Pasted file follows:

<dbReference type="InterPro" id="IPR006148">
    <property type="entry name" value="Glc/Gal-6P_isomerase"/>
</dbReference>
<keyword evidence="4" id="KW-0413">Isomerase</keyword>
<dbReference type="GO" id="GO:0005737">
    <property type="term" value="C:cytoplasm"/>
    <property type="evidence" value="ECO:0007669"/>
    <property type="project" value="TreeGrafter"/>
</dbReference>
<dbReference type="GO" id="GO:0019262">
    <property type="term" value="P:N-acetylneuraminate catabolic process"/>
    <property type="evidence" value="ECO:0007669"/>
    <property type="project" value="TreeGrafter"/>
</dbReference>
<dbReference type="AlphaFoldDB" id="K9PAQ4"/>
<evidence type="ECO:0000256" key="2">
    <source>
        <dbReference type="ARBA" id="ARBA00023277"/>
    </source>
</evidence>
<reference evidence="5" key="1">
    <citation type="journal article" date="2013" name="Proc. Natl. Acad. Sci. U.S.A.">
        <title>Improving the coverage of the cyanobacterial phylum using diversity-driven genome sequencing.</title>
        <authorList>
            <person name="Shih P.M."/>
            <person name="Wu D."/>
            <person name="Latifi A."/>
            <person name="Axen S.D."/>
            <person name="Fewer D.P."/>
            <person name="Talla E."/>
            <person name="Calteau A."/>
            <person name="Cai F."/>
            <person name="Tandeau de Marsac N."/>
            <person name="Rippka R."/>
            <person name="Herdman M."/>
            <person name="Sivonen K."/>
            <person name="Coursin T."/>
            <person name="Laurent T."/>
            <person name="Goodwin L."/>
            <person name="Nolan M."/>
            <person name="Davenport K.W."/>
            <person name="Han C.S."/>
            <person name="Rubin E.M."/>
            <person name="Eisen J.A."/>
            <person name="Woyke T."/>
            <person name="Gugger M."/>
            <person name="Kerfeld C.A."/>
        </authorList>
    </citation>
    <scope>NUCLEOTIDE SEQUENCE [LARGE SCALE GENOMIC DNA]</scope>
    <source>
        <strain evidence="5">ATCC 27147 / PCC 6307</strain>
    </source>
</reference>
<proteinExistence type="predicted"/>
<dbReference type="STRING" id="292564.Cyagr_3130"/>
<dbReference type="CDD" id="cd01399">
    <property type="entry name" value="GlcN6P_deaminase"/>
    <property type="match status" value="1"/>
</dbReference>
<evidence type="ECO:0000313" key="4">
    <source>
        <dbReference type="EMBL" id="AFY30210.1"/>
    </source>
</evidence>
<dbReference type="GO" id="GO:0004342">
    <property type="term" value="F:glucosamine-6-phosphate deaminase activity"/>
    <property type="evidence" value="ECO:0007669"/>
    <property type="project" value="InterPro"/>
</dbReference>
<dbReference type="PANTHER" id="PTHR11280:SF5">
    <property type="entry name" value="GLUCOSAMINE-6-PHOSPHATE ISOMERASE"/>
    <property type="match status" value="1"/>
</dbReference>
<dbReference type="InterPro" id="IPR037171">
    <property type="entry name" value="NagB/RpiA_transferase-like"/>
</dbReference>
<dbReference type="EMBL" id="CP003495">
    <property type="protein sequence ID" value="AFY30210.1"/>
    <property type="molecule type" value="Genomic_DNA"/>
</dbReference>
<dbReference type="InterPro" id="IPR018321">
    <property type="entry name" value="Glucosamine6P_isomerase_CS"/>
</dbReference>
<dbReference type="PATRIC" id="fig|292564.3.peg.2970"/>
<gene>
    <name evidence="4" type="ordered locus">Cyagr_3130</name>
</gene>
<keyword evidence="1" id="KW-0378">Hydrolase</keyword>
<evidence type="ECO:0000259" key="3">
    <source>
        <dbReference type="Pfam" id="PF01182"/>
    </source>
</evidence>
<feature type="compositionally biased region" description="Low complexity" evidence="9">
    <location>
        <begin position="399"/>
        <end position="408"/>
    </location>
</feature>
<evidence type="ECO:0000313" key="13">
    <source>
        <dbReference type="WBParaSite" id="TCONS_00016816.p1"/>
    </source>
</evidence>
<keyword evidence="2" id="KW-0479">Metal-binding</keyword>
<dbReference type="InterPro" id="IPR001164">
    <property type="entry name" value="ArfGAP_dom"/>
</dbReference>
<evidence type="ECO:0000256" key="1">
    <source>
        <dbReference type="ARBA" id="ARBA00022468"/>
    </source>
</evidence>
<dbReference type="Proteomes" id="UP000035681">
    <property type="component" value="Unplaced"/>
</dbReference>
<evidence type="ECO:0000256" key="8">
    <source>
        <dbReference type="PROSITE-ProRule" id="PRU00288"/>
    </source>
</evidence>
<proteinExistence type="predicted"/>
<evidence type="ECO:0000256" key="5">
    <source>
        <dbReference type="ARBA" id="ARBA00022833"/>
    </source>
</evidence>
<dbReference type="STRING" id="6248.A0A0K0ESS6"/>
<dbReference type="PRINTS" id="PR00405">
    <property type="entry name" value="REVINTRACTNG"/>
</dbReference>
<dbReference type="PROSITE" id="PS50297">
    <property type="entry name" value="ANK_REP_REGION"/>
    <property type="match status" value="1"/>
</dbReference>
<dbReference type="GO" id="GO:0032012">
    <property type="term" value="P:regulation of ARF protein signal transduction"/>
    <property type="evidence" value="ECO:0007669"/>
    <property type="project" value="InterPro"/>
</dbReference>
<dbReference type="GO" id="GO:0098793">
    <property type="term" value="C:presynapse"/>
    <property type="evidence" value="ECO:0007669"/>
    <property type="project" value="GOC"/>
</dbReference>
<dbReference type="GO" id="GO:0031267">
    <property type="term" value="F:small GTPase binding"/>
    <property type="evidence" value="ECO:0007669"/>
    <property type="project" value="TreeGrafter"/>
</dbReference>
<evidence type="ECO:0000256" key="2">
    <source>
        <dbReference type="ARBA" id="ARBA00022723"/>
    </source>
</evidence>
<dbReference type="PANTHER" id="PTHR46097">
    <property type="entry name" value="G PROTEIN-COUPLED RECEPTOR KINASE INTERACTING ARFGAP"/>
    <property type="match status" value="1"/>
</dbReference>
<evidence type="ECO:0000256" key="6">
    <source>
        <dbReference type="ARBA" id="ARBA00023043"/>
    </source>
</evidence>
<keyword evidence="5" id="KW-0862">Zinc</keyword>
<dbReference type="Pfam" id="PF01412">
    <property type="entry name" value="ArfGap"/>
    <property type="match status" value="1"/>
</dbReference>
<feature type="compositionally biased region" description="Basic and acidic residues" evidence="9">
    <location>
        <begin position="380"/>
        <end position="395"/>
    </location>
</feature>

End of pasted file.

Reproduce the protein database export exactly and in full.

<dbReference type="InterPro" id="IPR006148">
    <property type="entry name" value="Glc/Gal-6P_isomerase"/>
</dbReference>
<keyword evidence="4" id="KW-0413">Isomerase</keyword>
<dbReference type="GO" id="GO:0005737">
    <property type="term" value="C:cytoplasm"/>
    <property type="evidence" value="ECO:0007669"/>
    <property type="project" value="TreeGrafter"/>
</dbReference>
<dbReference type="GO" id="GO:0019262">
    <property type="term" value="P:N-acetylneuraminate catabolic process"/>
    <property type="evidence" value="ECO:0007669"/>
    <property type="project" value="TreeGrafter"/>
</dbReference>
<dbReference type="AlphaFoldDB" id="K9PAQ4"/>
<evidence type="ECO:0000256" key="2">
    <source>
        <dbReference type="ARBA" id="ARBA00023277"/>
    </source>
</evidence>
<reference evidence="5" key="1">
    <citation type="journal article" date="2013" name="Proc. Natl. Acad. Sci. U.S.A.">
        <title>Improving the coverage of the cyanobacterial phylum using diversity-driven genome sequencing.</title>
        <authorList>
            <person name="Shih P.M."/>
            <person name="Wu D."/>
            <person name="Latifi A."/>
            <person name="Axen S.D."/>
            <person name="Fewer D.P."/>
            <person name="Talla E."/>
            <person name="Calteau A."/>
            <person name="Cai F."/>
            <person name="Tandeau de Marsac N."/>
            <person name="Rippka R."/>
            <person name="Herdman M."/>
            <person name="Sivonen K."/>
            <person name="Coursin T."/>
            <person name="Laurent T."/>
            <person name="Goodwin L."/>
            <person name="Nolan M."/>
            <person name="Davenport K.W."/>
            <person name="Han C.S."/>
            <person name="Rubin E.M."/>
            <person name="Eisen J.A."/>
            <person name="Woyke T."/>
            <person name="Gugger M."/>
            <person name="Kerfeld C.A."/>
        </authorList>
    </citation>
    <scope>NUCLEOTIDE SEQUENCE [LARGE SCALE GENOMIC DNA]</scope>
    <source>
        <strain evidence="5">ATCC 27147 / PCC 6307</strain>
    </source>
</reference>
<proteinExistence type="predicted"/>
<dbReference type="STRING" id="292564.Cyagr_3130"/>
<dbReference type="CDD" id="cd01399">
    <property type="entry name" value="GlcN6P_deaminase"/>
    <property type="match status" value="1"/>
</dbReference>
<evidence type="ECO:0000313" key="4">
    <source>
        <dbReference type="EMBL" id="AFY30210.1"/>
    </source>
</evidence>
<dbReference type="GO" id="GO:0004342">
    <property type="term" value="F:glucosamine-6-phosphate deaminase activity"/>
    <property type="evidence" value="ECO:0007669"/>
    <property type="project" value="InterPro"/>
</dbReference>
<dbReference type="PANTHER" id="PTHR11280:SF5">
    <property type="entry name" value="GLUCOSAMINE-6-PHOSPHATE ISOMERASE"/>
    <property type="match status" value="1"/>
</dbReference>
<dbReference type="InterPro" id="IPR037171">
    <property type="entry name" value="NagB/RpiA_transferase-like"/>
</dbReference>
<dbReference type="EMBL" id="CP003495">
    <property type="protein sequence ID" value="AFY30210.1"/>
    <property type="molecule type" value="Genomic_DNA"/>
</dbReference>
<dbReference type="InterPro" id="IPR018321">
    <property type="entry name" value="Glucosamine6P_isomerase_CS"/>
</dbReference>
<dbReference type="PATRIC" id="fig|292564.3.peg.2970"/>
<gene>
    <name evidence="4" type="ordered locus">Cyagr_3130</name>
</gene>
<keyword evidence="1" id="KW-0378">Hydrolase</keyword>
<evidence type="ECO:0000259" key="3">
    <source>
        <dbReference type="Pfam" id="PF01182"/>
    </source>
</evidence>
<feature type="compositionally biased region" description="Low complexity" evidence="9">
    <location>
        <begin position="399"/>
        <end position="408"/>
    </location>
</feature>
<evidence type="ECO:0000313" key="13">
    <source>
        <dbReference type="WBParaSite" id="TCONS_00016816.p1"/>
    </source>
</evidence>
<keyword evidence="2" id="KW-0479">Metal-binding</keyword>
<dbReference type="InterPro" id="IPR001164">
    <property type="entry name" value="ArfGAP_dom"/>
</dbReference>
<evidence type="ECO:0000256" key="1">
    <source>
        <dbReference type="ARBA" id="ARBA00022468"/>
    </source>
</evidence>
<dbReference type="Proteomes" id="UP000035681">
    <property type="component" value="Unplaced"/>
</dbReference>
<evidence type="ECO:0000256" key="8">
    <source>
        <dbReference type="PROSITE-ProRule" id="PRU00288"/>
    </source>
</evidence>
<proteinExistence type="predicted"/>
<evidence type="ECO:0000256" key="5">
    <source>
        <dbReference type="ARBA" id="ARBA00022833"/>
    </source>
</evidence>
<dbReference type="STRING" id="6248.A0A0K0ESS6"/>
<dbReference type="PRINTS" id="PR00405">
    <property type="entry name" value="REVINTRACTNG"/>
</dbReference>
<dbReference type="PROSITE" id="PS50297">
    <property type="entry name" value="ANK_REP_REGION"/>
    <property type="match status" value="1"/>
</dbReference>
<dbReference type="GO" id="GO:0032012">
    <property type="term" value="P:regulation of ARF protein signal transduction"/>
    <property type="evidence" value="ECO:0007669"/>
    <property type="project" value="InterPro"/>
</dbReference>
<dbReference type="GO" id="GO:0098793">
    <property type="term" value="C:presynapse"/>
    <property type="evidence" value="ECO:0007669"/>
    <property type="project" value="GOC"/>
</dbReference>
<dbReference type="GO" id="GO:0031267">
    <property type="term" value="F:small GTPase binding"/>
    <property type="evidence" value="ECO:0007669"/>
    <property type="project" value="TreeGrafter"/>
</dbReference>
<evidence type="ECO:0000256" key="2">
    <source>
        <dbReference type="ARBA" id="ARBA00022723"/>
    </source>
</evidence>
<dbReference type="PANTHER" id="PTHR46097">
    <property type="entry name" value="G PROTEIN-COUPLED RECEPTOR KINASE INTERACTING ARFGAP"/>
    <property type="match status" value="1"/>
</dbReference>
<evidence type="ECO:0000256" key="6">
    <source>
        <dbReference type="ARBA" id="ARBA00023043"/>
    </source>
</evidence>
<keyword evidence="5" id="KW-0862">Zinc</keyword>
<dbReference type="Pfam" id="PF01412">
    <property type="entry name" value="ArfGap"/>
    <property type="match status" value="1"/>
</dbReference>
<feature type="compositionally biased region" description="Basic and acidic residues" evidence="9">
    <location>
        <begin position="380"/>
        <end position="395"/>
    </location>
</feature>